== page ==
First, a moving sphere with a diameter of 79.2 mm at the speed of approximately 80 mm/s was used to quantitatively evaluate the performance of the proposed method for both three-step and four-step phase-shifting algorithms. Figure 6 shows the results for three-step phase-shifting algorithm. Figure 6(a) shows the 3D result obtained from original fringe patterns where the motion-introduced measurement error (i.e. vertical stripes) is obvious. Figure 6(b) shows the 3D result obtained from Hilbert-transformed fringe patterns, and the motion-introduced measurement error is also obvious. Figure 6(c) shows the 3D result obtained from our proposed method, clearly demonstrating that measurement error is greatly reduced (i.e., smoother surface). To quantitatively evaluate the improvements, we compared the measurement results with an ideal sphere, and the corresponding error maps are obtained as shown in Figs. 6(d)–6(f). For the result obtained from the original fringe patterns, the mean measurement error is 0.172 mm and the standard deviation is 0.124 mm. Similarly, Hilbert transformed fringe patterns gives nearly the same error: the mean error of 0.160 mm and the standard deviation of 0.116 mm. In contrast, the result from our proposed method reduces the mean error to 0.038 mm and the standard deviation to 0.032 mm.

 figure: Fig. 6

Fig. 6 Measurement result of a moving sphere using three-step phase-shifting algorithm (associated Visualization 1). (a) 3D result from original phase-shifted fringe patterns; (b) 3D result from Hilbert transformed fringe patterns; (c) 3D result using our proposed method; (d) error map of the result in (a) (mean: 0.172 mm, standard deviation: 0.124 mm); (e) error map of (b) (mean: 0.160 mm, standard deviation: 0.116 mm); (f) error map of (c) (mean: 0.038 mm, standard deviation: 0.032 mm).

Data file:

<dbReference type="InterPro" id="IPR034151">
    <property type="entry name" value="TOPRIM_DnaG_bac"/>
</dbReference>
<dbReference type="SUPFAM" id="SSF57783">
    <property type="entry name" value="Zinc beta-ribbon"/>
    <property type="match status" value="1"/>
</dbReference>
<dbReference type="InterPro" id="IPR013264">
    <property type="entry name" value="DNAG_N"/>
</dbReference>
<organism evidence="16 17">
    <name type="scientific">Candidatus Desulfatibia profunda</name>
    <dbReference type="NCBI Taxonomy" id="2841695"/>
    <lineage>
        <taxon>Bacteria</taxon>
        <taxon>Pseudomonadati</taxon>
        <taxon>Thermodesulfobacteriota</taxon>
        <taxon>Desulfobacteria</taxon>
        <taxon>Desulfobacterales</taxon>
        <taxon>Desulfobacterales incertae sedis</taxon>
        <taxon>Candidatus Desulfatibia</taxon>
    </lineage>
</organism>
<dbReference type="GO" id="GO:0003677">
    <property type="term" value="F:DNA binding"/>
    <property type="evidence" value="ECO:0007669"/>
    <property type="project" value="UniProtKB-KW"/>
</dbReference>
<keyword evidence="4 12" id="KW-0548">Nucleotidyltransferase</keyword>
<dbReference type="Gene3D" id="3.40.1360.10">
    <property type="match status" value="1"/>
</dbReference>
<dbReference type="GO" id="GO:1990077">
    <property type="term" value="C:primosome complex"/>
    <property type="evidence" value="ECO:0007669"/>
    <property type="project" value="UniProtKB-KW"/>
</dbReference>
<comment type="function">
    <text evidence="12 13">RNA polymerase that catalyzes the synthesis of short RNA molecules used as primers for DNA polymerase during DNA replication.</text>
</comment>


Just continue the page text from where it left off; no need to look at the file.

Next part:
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We then did the same experiments using four-step phase-shifting algorithm with the results shown in Fig. 7. Figures 7(a)–7(c) respectively show the 3D reconstructed results for original fringe patterns, Hilbert transformed patterns and the proposed method, while Figs. 7(d)–7(f) show the corresponding error maps. For the result obtained from the original fringe patterns, the mean measurement error is 0.118 mm and the standard deviation is 0.099 mm. And Hilbert transformed fringe patterns gives the close error: the mean error of 0.104 mm and the standard deviation of 0.090 mm. In contrast, the result from our proposed method reduces the mean error to 0.031 mm and the standard deviation to 0.027 mm.

 figure: Fig. 7

Fig. 7 Measurement result of a moving sphere for four-step phase-shifting algorithm. (a) 3D result from original phase-shifted fringe patterns; (b) 3D result from Hilbert transformed fringe patterns; (c) 3D result using our proposed method; (d) error map of the result in (a) (mean: 0.118 mm, standard deviation: 0.099 mm); (e) error map of (b) (mean: 0.104 mm, standard deviation: 0.090 mm); (f) error map of (c) (mean: 0.031 mm, standard deviation: 0.027 mm).

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Besides, a moving vase with more complex structure was also measured using three-step phase-shifting algorithm, with the texture shown in Fig. 8(a). Figure 8(b) shows the 3D result obtained from the original phase-shifted fringe patterns, depicting clear motion-introduced error. Figure 8(c) shows the 3D result obtained from our proposed method, and most vertical stripes caused by motion are no longer obvious. Even though Hilbert transform could theoretically smooth out the complex structure due to the filtering effect, our experiments demonstrate that the filtering effect is not obvious even for complex surface geometry like the one shown here.

 figure: Fig. 8

Fig. 8 Measurement result of a moving vase with complex surface structures. (a) Photograph; (b) raw 3D result; (c) 3D result using our proposed method.